Total Pageviews

Featured post

Another Brilliant Review for the Christmas Compendium!

I'm really pleased that people seem to like the new collection of seasonal stories 'A Christmas Cracker ' .  This latest 5 sta...

Tuesday, 25 January 2011

Forty Years On: Putting a lid on it!

Last time (Forty Years On and Counting) I was on the verge of leaving Anglesey Secondary Modern in Burton and setting off for the heady delights of Burton Technical College.  There remained the small matter of what I was going to do in the interim?  Staying at home sleeping was, apparently, not an option.

At that time, my dad was a Departmental Manager at Bovril/Marmite in Wellington Road and (with a bit of persistent nagging on my part) he managed to wangle a summer job for me in the warehouse.  This was quite an achievement because, having an August birthday, I was still only 15 when I left school.  In addition, I was about 8 stone dripping wet and looked like the “Before” part of a Charles Atlas advert.  So, dressed in a bunch of my dad’s old clothes (I took the view that turning up in my school uniform might not be a good move, and there wasn’t much else) I presented myself to the foreman at 7.30 on Monday morning.  I immediately found that my first difficulty was trying not to call anyone in authority ‘sir’, as had been drilled into me for the last 10 school years.  The foreman took one look at the pathetic spectacle before him, almost buried in a set of white overalls, and clearly decided that I was “too light for heavy work”.  So, while the small army of university students were set to work offloading lorries and stacking boxes, I was detailed to assist on the production lines.

This was actually something of a ‘non-job’ but it still presented me with more than a few challenges.  I was responsible for filling the hoppers on each line (about 6 in all) with the lids that would go on to the jars of Bovril or Marmite.  Usually, the girls on the line covered this task.  Obviously, these hoppers had to be kept full at all times, otherwise lidless jars of beef or vegetable extract would be literally pouring off the line.  Unfortunately, this involved two of my main nightmares, climbing things, and being in full view of a group of very confident women (the production lines being a largely female preserve then).  Given that I would blush scarlet if anyone of the opposite gender even looked in my direction, this did not bode well.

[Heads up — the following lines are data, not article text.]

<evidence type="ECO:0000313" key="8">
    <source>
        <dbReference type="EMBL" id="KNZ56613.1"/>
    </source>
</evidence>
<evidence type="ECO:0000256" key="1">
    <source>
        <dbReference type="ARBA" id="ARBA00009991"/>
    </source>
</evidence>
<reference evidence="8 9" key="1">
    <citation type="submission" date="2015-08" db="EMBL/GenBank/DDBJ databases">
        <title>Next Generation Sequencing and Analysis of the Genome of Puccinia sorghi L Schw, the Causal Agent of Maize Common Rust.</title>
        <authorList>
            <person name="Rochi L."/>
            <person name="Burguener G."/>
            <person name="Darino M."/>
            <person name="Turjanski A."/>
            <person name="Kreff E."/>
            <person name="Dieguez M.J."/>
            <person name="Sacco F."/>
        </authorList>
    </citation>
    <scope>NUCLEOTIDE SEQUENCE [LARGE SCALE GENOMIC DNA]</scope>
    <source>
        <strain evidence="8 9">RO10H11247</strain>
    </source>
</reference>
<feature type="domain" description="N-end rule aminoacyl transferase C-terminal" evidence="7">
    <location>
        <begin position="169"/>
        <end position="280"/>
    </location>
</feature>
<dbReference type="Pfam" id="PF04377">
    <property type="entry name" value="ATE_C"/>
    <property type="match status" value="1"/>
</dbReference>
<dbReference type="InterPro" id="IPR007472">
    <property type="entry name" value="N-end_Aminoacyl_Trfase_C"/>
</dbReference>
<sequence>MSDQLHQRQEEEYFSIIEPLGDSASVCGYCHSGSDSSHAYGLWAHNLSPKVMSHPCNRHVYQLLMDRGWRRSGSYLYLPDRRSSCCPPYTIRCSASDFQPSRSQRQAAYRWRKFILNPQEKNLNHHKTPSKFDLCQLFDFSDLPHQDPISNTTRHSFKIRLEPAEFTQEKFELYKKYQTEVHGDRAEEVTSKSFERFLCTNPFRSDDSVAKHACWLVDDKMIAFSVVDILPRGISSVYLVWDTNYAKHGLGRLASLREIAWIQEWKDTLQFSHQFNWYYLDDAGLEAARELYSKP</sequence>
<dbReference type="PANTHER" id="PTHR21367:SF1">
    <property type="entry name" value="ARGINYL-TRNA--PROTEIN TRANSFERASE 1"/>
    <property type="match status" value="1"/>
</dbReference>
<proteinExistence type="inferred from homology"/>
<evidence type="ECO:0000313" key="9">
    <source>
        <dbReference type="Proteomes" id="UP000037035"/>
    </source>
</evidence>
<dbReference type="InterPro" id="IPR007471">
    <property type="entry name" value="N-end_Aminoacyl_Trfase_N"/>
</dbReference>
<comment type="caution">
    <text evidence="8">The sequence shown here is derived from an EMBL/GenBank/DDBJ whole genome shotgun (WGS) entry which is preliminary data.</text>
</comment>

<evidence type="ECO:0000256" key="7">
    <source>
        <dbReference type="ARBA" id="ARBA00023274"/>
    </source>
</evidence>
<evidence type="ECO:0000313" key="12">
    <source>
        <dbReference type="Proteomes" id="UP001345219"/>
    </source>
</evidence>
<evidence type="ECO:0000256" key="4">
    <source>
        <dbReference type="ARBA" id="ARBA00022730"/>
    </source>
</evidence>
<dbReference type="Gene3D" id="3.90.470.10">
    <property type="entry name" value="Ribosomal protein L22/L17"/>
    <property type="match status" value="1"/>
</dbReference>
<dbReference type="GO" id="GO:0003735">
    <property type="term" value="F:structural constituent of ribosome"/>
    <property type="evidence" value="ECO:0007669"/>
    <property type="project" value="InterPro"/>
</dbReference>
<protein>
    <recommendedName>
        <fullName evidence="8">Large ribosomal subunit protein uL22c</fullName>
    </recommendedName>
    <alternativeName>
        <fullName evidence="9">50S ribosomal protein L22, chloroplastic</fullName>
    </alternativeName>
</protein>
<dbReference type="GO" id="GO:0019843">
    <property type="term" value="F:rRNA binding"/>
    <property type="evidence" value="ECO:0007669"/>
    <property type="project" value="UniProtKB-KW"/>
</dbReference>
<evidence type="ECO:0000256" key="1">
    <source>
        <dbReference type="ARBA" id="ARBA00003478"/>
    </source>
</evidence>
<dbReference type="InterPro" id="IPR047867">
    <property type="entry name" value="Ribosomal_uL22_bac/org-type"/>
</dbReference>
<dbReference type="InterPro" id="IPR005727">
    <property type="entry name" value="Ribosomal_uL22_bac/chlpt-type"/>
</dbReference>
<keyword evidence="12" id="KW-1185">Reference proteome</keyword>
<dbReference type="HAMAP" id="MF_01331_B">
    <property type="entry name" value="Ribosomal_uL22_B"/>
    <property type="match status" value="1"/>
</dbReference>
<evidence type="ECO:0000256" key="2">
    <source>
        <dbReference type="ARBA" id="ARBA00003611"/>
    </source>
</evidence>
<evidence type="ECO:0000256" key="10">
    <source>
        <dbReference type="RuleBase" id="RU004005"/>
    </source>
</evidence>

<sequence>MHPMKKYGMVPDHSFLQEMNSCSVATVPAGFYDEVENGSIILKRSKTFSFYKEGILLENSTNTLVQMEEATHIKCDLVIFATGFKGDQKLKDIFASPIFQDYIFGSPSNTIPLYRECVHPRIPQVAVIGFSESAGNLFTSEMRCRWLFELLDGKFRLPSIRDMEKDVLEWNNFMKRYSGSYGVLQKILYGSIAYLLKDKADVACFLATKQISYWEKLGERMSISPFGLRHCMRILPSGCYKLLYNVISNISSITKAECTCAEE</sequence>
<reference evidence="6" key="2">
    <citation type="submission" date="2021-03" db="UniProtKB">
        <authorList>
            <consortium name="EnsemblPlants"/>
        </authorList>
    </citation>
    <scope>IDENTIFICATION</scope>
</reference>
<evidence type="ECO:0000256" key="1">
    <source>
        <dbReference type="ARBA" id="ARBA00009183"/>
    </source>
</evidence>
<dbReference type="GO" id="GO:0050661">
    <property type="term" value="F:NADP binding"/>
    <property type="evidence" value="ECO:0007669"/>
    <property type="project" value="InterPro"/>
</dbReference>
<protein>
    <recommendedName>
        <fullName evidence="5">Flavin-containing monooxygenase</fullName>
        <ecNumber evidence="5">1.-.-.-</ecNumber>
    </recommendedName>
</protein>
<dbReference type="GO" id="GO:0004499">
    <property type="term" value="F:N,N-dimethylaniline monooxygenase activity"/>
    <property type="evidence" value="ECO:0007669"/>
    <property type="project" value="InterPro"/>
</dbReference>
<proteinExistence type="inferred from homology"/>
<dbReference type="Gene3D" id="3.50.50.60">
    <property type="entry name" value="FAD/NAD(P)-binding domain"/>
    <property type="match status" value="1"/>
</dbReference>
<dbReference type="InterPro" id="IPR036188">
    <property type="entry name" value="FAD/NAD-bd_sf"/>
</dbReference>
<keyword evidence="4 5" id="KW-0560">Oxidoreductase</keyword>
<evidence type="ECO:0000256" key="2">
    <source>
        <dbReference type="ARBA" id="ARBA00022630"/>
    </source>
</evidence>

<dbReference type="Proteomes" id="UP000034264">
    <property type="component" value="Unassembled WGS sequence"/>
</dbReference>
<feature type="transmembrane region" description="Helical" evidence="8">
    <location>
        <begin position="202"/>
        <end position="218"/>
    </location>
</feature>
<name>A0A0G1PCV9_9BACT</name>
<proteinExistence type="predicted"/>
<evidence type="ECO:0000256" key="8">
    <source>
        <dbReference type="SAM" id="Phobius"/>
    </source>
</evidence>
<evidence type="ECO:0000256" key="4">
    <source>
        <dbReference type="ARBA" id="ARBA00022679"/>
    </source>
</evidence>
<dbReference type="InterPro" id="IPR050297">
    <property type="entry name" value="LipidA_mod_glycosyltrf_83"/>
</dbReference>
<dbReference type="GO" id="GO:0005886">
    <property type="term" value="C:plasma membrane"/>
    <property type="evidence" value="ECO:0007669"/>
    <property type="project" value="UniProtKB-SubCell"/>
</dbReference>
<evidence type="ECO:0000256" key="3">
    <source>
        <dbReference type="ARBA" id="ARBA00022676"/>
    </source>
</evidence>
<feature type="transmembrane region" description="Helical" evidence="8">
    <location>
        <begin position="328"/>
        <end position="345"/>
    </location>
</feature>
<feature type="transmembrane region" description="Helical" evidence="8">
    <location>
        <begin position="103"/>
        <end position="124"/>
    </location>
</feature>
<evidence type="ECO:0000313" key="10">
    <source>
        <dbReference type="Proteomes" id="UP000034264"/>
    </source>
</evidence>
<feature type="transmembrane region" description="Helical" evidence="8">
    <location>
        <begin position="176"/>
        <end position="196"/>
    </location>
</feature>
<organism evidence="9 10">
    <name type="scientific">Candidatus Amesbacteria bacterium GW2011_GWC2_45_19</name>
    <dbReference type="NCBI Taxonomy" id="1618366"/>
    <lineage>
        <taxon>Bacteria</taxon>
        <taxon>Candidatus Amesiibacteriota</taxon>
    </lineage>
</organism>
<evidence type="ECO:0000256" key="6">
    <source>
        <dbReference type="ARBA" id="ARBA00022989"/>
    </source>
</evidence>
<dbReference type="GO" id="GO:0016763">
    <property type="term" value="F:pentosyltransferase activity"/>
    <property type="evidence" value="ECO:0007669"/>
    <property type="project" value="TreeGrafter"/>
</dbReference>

I was shown what to do by my foreman.  The job had a lot in common with those ‘spinning plates’ variety acts that used to appear on such things as The Good Old Days (and a certain bank advert now).  I had to carry a box of lids up to the top of the steps by each hopper and pour the lids in as necessary.  Climbing steps with a box in one arm, whilst gripping the rail like something possessed with the other, was a challenge, but was as nothing compared to teetering over a churning hopper whilst the production line whizzed below and a series of ribald remarks issued from the girls on the line.  For the rest of the day, and the next four weeks, I had to run from one line to the other, keeping all of the hoppers filled and making sure that fresh supplies of the lids were brought from the warehouse as necessary.  It was quite a responsibility!

My first big mistake happened at the end of Day 1.  I had been told that my normal hours of work were 7.30 to 4.30, so when the production lines stopped and the girls lined up at the clocking points to clock off, so did I.  After all, this was how it worked at school, when the bell rang, you headed home.  What I had not allowed for was the additional hour each day of ‘voluntary’ overtime for the warehouse workers.  I was rapidly educated on this matter the following morning by my Supervisor and the rest of the team.  The deal was that everyone stayed for overtime, even if there was nothing to do.  By going home, I had rocked the boat, as Management would wonder why everyone else in the warehouse needed to be there, if I didn’t.  I guess this was my introduction to industrial relations!


For the next thrilling instalment, see How many cigarettes to Arenal?

You can find more stories from The Slightly Odd World of Phil Whiteland in e-book format - Steady Past Your Granny's - Kindle Edition (UK) or Steady Past Your Granny's - Kindle Edition (USA)